Rather than urbanisation or diet, rise of agriculture and fall in mobility has led to lighter, brittle bones among humans today, interesting research has found.
The study of the bones of hundreds of humans who lived during the past 33,000 years in Europe sheds light on a monumental change that has left modern humans susceptible to osteoporosis, a condition marked by brittle and thinning bones.
At the root of the finding is the knowledge that putting bones under the “stress” of walking, lifting and running leads them to pack on more calcium and grow stronger.
Earlier humans had stronger bones and that weight-bearing exercise in modern humans prevents bone loss.
“By analysing many arm and leg bone samples from throughout that time span, we found that European humans’ bones grew weaker gradually as they developed and adopted agriculture and settled down to a more sedentary lifestyle,” said Christopher Ruff from the Johns Hopkins University’s school of medicine.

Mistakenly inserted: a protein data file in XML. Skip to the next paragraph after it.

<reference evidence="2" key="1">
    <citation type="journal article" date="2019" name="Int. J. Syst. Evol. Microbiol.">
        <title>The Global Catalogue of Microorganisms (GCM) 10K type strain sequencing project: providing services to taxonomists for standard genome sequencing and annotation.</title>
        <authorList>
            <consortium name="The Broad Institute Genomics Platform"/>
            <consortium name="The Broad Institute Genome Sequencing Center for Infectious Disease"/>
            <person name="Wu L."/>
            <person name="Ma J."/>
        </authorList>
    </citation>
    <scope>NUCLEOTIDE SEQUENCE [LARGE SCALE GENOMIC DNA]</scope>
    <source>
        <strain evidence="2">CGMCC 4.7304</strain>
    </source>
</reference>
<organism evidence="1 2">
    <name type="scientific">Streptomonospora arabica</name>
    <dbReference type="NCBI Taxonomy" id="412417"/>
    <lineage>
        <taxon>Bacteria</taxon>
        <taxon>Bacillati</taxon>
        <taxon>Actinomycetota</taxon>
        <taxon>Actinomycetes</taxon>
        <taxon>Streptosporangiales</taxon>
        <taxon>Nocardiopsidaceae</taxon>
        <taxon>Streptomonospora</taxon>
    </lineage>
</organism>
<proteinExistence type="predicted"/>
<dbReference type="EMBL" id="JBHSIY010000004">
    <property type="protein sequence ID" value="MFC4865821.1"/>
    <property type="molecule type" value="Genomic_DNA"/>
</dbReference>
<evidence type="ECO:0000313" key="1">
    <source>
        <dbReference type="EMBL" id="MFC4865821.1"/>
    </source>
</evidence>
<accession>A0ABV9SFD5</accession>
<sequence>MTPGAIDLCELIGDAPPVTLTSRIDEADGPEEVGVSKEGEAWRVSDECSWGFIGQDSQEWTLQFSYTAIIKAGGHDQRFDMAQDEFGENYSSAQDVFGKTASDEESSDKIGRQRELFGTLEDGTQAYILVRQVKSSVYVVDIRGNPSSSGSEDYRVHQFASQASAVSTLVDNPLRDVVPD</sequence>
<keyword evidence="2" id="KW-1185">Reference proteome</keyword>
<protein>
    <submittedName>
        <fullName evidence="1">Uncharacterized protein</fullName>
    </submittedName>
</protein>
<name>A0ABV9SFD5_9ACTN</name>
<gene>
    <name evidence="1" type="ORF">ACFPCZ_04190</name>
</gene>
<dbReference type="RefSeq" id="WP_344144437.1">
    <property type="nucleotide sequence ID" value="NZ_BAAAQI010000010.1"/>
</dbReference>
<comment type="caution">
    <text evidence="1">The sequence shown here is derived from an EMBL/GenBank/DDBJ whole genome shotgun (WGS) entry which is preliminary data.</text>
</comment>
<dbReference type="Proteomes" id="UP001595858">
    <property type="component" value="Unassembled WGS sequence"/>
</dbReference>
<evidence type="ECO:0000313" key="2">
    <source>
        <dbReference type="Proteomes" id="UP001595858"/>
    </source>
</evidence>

Modern lifestyles have famously made humans heavier, but, in one particular way, noticeably lighter weight than our hunter-gatherer ancestors: in the bones.
“The decline continued for thousands of years, suggesting that people had a very long transition from the start of agriculture to a completely settled lifestyle,” Ruff said.
Better bones are still achievable, at least for younger humans, if they recreate to some extent the lifestyle of their ancestors, notably doing a lot more walking than their peers, the authors said.
The paper appeared in the early edition of the journal Proceedings of the National Academy of Sciences.
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